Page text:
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Car Insurance Types and Minnesota Requirements
Although car insurance is a topic that causes most people’s eyes to glaze over, having a basic understanding of the different types of coverage, the minimum requirements by law, and what you really need to protect yourself liability-wise is indispensable to every driver.
Kicking off a series of tips, Meshbesher & Spence’s Josh Tuchscherer, a personal injury lawyer committed to representing families and individuals in cases involving personal injury and wrongful death, gives a primer on the subject:
Purchasing insurance today
Nowadays, a lot of individuals are purchasing insurance through the internet. Because of this, they don’t have the benefit of a traditional situation where an individual insurance agent or broker is selling them coverage—there’s no one-on-one relationship. And so people are making these important decisions by themselves without that added advice. Consequently, lawyers are seeing a lot of individuals who don’t have adequate insurance to protect them for the losses that they need to be able to cover—in other words they don’t have enough liability coverage.
How much liability coverage does the state of Minnesota require?
“There’s a minimum that’s required by law,” says Tuchscherer. “That’s $30,000 in liability coverage. Liability coverage are those instances where you cause a harm, you run into somebody, you are at fault and so $30,000 is the minimum that’s required by law and it’s obviously the cheapest coverage that you can buy and so many individuals who are shopping for coverage by themselves are getting the least expensive—the $30,000 minimums, but that is not enough.”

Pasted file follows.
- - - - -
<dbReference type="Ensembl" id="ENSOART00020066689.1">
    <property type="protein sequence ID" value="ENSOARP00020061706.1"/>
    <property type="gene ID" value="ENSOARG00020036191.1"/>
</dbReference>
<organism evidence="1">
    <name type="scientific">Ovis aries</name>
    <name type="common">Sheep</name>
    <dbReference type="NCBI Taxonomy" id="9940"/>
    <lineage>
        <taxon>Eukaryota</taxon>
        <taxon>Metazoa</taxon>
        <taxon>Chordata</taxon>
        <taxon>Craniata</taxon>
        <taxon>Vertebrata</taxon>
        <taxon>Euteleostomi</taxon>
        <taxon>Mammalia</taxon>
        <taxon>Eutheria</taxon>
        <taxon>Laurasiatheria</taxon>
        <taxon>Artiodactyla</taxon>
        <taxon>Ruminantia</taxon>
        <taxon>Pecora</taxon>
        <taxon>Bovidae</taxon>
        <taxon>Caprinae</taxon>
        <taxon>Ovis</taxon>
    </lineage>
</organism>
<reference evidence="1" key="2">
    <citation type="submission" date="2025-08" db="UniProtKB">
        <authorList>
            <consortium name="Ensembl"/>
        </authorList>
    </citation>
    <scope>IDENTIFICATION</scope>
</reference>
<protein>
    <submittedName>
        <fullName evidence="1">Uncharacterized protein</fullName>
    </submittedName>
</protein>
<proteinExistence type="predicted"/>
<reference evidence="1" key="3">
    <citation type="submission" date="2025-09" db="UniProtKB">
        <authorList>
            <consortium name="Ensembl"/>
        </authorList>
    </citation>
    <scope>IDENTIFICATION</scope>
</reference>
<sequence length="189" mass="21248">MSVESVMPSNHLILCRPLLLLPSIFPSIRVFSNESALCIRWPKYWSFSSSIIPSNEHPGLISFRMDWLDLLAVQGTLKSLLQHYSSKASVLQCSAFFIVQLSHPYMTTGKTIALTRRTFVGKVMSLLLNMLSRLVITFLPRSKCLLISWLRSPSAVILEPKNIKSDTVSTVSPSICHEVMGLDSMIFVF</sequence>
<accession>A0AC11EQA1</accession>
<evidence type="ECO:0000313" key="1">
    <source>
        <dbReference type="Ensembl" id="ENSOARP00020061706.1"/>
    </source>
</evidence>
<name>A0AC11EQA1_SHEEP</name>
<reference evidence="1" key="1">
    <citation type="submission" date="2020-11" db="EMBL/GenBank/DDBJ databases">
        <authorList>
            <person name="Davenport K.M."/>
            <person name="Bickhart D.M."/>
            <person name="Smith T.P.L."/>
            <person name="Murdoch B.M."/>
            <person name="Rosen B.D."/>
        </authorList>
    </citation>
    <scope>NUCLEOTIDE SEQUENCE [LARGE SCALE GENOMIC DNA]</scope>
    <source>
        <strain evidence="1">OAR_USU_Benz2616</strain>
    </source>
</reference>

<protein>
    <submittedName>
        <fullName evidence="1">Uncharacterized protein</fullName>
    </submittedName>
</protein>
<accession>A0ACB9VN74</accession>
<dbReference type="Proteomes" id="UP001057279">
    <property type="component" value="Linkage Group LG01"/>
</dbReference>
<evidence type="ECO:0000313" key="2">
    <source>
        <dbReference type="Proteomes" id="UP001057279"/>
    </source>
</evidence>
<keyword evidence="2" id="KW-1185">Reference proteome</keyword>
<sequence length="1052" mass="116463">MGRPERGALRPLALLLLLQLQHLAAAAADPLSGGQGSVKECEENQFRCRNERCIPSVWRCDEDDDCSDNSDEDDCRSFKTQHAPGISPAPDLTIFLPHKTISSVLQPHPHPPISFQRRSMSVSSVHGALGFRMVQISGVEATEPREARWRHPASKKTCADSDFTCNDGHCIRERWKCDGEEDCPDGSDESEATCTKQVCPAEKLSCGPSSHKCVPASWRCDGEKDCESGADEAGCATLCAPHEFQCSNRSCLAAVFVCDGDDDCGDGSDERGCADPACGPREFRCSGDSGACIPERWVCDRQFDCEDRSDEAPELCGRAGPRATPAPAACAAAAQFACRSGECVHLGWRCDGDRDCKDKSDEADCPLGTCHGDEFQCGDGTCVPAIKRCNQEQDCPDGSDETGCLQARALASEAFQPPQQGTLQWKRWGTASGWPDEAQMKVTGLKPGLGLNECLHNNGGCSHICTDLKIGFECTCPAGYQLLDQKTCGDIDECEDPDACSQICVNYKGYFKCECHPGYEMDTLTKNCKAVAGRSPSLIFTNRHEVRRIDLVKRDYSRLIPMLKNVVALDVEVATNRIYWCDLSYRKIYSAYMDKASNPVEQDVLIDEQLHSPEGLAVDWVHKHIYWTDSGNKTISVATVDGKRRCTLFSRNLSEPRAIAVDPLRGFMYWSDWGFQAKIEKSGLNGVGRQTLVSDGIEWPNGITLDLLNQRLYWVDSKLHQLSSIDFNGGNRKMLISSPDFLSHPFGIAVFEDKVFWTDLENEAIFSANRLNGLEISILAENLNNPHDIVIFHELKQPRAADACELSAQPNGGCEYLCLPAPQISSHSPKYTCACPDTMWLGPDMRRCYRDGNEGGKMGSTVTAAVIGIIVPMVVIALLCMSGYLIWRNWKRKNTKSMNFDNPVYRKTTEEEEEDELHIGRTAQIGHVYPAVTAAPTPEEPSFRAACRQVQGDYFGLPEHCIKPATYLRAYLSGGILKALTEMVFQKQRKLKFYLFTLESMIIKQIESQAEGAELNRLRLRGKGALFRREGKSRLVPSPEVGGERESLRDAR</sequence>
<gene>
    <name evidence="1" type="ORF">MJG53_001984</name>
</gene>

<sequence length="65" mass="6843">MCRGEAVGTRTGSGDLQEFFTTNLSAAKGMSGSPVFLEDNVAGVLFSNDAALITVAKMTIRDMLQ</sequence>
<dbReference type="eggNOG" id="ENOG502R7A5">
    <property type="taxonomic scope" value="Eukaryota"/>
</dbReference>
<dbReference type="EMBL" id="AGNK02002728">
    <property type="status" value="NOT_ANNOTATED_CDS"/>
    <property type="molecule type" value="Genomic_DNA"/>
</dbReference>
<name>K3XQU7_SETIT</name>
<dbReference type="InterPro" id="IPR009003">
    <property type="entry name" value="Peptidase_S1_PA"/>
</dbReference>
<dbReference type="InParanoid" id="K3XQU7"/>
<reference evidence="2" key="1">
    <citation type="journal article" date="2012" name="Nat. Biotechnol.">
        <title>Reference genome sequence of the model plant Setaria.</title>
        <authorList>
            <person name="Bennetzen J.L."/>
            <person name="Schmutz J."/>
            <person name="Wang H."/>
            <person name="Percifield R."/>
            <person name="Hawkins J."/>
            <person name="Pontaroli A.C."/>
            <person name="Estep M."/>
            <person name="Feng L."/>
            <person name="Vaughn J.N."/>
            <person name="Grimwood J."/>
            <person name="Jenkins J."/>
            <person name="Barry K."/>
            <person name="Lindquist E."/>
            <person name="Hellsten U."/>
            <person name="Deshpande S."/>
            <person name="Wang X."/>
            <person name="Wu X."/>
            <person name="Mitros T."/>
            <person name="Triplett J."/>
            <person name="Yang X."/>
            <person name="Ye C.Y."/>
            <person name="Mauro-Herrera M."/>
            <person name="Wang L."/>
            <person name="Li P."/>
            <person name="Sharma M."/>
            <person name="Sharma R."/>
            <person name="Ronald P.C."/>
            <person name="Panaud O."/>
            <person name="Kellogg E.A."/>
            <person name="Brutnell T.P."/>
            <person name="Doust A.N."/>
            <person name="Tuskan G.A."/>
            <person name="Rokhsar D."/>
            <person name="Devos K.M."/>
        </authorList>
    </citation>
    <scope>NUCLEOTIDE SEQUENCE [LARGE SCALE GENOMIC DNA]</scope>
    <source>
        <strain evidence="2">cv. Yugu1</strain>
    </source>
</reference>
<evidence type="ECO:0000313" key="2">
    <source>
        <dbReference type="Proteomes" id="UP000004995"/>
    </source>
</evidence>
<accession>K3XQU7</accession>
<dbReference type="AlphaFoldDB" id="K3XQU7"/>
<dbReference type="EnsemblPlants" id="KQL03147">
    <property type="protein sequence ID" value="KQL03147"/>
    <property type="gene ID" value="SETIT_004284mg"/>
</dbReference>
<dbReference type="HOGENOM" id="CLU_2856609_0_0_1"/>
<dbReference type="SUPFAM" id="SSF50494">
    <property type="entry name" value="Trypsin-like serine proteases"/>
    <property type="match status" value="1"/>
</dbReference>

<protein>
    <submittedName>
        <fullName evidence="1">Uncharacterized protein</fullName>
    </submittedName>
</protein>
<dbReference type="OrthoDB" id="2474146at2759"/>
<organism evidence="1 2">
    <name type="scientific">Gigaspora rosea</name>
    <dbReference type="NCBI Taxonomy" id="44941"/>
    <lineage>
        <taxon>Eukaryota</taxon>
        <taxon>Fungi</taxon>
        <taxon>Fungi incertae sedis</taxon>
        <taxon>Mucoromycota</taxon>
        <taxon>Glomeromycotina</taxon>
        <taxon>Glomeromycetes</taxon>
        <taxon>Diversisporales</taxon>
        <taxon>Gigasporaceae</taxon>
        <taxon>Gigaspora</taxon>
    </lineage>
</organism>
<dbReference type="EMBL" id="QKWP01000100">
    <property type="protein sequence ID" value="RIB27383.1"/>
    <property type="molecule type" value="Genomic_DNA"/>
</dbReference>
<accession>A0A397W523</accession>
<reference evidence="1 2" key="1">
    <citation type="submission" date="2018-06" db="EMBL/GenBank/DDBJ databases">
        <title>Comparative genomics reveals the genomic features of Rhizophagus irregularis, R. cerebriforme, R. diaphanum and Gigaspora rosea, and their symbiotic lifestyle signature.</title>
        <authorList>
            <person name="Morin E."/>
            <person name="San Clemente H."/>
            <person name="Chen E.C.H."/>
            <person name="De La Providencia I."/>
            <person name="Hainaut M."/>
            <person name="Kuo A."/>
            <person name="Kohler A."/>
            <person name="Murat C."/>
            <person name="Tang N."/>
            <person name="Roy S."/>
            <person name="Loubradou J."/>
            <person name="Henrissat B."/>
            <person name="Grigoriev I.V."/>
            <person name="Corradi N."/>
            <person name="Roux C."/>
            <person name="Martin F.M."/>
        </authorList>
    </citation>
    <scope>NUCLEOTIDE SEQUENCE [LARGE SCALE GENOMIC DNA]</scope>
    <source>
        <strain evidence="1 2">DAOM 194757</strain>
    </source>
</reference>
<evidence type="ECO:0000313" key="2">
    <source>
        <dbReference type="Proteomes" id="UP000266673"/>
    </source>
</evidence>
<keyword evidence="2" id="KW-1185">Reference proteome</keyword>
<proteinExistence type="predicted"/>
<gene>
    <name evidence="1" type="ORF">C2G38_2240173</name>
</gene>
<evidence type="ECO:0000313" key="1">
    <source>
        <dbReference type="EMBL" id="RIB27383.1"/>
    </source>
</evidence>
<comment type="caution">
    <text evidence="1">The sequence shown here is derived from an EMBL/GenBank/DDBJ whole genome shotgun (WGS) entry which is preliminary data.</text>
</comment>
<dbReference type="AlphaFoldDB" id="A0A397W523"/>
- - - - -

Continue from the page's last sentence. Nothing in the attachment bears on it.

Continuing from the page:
Does liability coverage protect the person that has hit or you?
Liability coverage pays (up to your policy limit) for expenses related to injuries and deaths of individuals that you have been found responsible for. So in that way it protects you because the claim is made against you when you hit someone. But the minimum required by laws is not enough.
“We all know the crazy cost of healthcare in today’s dollars: $30,000 doesn’t get you very far and it doesn’t cover you very much for any kind of harms that you cause,” explains Tuchscherer. “You can buy more coverage from any of these carriers and we recommend, strongly recommend, [that in order] to protect yourself, that you do that.”
“Now that’s different than coverage you may have to protect yourself and that’s called personal injury protection or “no fault” coverage and the minimum that’s required in Minnesota is $20,000. That’s also insufficient in most instances.” (Keep posted for future videos in this series offering an in- depth look at no fault coverage.)
If you have any questions about car insurance types and minimums, contact Meshbesher & Spence at 1-888-728-9866.